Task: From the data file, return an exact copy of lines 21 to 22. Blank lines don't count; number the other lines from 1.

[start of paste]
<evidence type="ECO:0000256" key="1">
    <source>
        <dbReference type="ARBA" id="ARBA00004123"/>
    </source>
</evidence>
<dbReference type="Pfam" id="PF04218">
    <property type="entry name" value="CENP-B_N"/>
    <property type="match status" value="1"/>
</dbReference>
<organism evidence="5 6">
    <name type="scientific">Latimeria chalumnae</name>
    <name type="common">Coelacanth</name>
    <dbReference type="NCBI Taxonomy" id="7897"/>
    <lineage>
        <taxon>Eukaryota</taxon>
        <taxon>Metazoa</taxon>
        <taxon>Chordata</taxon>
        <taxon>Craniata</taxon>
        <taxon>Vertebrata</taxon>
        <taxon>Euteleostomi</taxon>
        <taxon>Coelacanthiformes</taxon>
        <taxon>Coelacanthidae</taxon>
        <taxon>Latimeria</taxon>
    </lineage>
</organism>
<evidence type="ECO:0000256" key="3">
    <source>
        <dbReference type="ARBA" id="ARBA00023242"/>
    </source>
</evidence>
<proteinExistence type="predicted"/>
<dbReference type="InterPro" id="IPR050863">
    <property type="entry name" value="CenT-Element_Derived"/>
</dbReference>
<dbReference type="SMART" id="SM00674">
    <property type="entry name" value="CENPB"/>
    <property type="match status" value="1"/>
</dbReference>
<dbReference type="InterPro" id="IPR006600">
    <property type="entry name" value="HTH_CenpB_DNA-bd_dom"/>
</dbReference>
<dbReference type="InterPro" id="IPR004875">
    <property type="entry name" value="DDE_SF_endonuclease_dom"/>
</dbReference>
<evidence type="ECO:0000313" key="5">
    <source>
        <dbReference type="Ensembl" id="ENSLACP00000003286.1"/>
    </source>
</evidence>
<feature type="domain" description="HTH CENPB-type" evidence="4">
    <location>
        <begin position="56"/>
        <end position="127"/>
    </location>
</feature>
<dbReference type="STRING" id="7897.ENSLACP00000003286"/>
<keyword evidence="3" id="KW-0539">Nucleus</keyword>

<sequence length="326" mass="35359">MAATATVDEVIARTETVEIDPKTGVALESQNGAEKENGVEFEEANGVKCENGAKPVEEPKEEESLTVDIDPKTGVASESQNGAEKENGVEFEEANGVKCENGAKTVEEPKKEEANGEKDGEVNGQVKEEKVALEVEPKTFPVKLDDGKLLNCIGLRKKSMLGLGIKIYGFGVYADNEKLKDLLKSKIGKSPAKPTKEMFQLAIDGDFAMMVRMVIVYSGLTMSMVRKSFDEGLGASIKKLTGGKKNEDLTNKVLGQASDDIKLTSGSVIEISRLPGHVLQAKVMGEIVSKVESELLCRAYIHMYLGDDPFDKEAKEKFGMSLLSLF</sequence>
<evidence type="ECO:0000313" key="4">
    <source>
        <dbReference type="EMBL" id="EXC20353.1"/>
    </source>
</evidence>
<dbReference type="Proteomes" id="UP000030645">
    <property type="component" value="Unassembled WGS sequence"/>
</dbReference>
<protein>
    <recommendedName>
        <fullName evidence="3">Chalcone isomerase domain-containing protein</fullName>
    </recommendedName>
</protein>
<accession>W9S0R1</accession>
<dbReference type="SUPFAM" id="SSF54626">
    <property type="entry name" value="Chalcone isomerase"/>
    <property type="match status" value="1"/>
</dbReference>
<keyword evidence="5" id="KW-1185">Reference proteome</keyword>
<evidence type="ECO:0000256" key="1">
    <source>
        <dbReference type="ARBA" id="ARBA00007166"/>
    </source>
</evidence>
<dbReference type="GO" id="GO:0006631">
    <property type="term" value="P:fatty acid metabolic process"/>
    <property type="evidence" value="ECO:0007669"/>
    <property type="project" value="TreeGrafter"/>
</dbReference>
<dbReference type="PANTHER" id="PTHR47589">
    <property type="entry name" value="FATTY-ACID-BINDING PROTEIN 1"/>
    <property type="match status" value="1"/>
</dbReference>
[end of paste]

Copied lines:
        <taxon>Coelacanthiformes</taxon>
        <taxon>Coelacanthidae</taxon>